Irrevocable trusts can take on many forms and can be used to accomplish a variety of estate planning goals.
Estate Tax Reduction
Irrevocable trusts, such as irrevocable life insurance trusts, are commonly used to remove the value of property from a person’s estate so that property can't be taxed when the person dies.
In other words, the person who transfers assets into an irrevocable trust is permanently giving those assets to the trustee and the beneficiaries of the trust. She no longer owns the assets. If she no longer owns the assets, they don't comprise or contribute to the value of her estate. They're not subject to estate taxes when she dies.
An AB trust is created for the benefit of a surviving spouse and it's also irrevocable. It can make full use of the deceased spouse's exemption from estate taxes through the funding of the B part of the trust at the time of death with property valued at or below the estate tax exemption.
Then, if the value of the deceased spouse's estate exceeds the estate tax exemption, the A Trust will be funded for the benefit of the surviving spouse and payment of estate taxes will be deferred until after the surviving spouse dies.
For example, the state estate tax exemption is only $1 million in Massachusetts as of 2018, compared with the federal $11.18 million exemption in the same year. The first $1 million of an estate would go into the B Trust, the next $10.18 million would go into the C trust, and anything over the total of $11.18 million would go into the A Trust.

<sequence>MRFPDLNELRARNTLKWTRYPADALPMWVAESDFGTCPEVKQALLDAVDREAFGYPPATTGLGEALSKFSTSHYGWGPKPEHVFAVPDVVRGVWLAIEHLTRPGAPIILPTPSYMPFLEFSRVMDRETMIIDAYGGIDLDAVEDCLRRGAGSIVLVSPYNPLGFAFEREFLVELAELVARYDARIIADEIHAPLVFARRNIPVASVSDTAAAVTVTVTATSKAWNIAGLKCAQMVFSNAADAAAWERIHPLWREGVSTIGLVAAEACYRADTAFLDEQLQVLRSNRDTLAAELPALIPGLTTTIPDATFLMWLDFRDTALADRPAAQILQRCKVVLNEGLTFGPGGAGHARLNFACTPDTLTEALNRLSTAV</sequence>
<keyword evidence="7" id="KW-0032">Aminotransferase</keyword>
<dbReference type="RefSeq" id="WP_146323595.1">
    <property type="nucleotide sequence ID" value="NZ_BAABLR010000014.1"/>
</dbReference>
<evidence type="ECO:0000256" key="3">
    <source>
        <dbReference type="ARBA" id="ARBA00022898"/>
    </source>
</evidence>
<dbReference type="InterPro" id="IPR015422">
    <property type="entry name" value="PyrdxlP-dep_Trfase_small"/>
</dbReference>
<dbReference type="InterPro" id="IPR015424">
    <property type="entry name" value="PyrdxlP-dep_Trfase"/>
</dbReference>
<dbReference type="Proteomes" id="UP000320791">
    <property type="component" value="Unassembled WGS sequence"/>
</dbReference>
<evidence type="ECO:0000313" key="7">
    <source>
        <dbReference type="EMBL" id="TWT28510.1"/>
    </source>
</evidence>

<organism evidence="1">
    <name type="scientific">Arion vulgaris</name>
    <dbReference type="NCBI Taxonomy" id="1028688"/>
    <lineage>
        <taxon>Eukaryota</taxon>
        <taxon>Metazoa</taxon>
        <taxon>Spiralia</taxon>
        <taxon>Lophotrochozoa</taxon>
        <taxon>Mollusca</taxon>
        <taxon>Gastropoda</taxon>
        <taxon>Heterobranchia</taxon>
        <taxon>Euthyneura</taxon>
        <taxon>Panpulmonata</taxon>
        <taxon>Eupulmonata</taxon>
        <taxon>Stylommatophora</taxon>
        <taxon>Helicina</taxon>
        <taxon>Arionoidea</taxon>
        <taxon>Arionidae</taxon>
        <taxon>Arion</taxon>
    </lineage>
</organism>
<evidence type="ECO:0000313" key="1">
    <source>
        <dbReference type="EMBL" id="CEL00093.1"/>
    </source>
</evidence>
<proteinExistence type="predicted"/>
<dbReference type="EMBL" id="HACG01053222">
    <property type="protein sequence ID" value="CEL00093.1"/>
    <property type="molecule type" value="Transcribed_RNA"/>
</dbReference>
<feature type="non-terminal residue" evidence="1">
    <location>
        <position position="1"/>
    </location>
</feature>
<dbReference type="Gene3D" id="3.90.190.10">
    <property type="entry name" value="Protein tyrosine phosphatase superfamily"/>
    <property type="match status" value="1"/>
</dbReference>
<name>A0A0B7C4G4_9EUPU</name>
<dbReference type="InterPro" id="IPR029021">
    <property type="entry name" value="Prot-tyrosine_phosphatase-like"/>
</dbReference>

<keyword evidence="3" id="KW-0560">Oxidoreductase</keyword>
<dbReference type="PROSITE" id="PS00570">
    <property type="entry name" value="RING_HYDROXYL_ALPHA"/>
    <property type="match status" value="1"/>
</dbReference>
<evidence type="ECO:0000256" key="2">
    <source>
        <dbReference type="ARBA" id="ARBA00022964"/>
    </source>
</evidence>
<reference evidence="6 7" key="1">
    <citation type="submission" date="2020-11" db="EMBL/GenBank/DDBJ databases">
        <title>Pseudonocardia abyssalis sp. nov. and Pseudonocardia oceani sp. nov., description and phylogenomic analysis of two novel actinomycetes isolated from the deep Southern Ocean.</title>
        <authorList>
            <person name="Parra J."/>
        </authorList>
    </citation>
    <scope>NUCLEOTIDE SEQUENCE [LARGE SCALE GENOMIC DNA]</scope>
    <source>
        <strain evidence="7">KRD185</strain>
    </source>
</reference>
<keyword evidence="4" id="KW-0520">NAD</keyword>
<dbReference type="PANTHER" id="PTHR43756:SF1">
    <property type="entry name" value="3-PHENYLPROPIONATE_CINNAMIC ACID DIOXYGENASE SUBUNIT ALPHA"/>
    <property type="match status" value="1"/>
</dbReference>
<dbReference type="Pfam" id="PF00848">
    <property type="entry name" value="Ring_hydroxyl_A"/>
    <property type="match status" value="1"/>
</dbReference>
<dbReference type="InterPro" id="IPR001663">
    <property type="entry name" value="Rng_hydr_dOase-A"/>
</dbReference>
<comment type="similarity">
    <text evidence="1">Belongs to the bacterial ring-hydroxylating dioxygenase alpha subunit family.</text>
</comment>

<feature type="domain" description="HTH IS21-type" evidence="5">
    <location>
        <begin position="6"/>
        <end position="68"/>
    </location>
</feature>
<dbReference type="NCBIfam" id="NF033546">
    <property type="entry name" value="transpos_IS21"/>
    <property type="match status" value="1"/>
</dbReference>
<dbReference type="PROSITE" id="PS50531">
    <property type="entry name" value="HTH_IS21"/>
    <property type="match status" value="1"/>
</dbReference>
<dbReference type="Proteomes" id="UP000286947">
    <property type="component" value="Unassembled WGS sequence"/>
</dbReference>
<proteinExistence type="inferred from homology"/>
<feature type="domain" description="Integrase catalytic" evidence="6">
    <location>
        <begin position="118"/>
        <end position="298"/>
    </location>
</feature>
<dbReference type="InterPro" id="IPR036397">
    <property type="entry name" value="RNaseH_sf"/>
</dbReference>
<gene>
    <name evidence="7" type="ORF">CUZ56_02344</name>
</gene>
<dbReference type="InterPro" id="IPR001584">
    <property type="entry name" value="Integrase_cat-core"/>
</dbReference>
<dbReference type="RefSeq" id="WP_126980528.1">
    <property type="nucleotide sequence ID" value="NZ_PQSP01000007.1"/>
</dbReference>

Asset Protection Trusts
Another common use for an irrevocable trust is to provide asset protection for the grantor and his family. This works in the same way that an irrevocable trust can be used to reduce estate taxes.
By placing assets into an irrevocable trust, the grantor gives up complete control over and access to the trust assets. The assets therefore can't be reached by the grantor's creditors because he no longer owns them, and they're not an available resource for Medicaid planning, either.
But the grantor can name her family as beneficiaries of the irrevocable trust so she's still providing them—the assets are just outside of the reach of creditors.
Charitable Estate Planning Trusts
An irrevocable trust can accomplish charitable estate planning, such as through a charitable remainder trust or a charitable lead trust.
If the grantor makes the initial transfer of assets into a charitable trust while he's still alive, he can claim a charitable income tax deduction in the year the transfer is made. If the initial transfer of assets into a charitable trust doesn't occur until after the grantor's death, his estate will receive the charitable estate tax deduction instead.
Note: Trusts are governed by both state and federal law. These laws change periodically and you should always consult with a tax professional or an attorney for the most up-to-date advice. The information contained in this article is not intended as tax or estate planning advice, and it is not a substitute for such advice.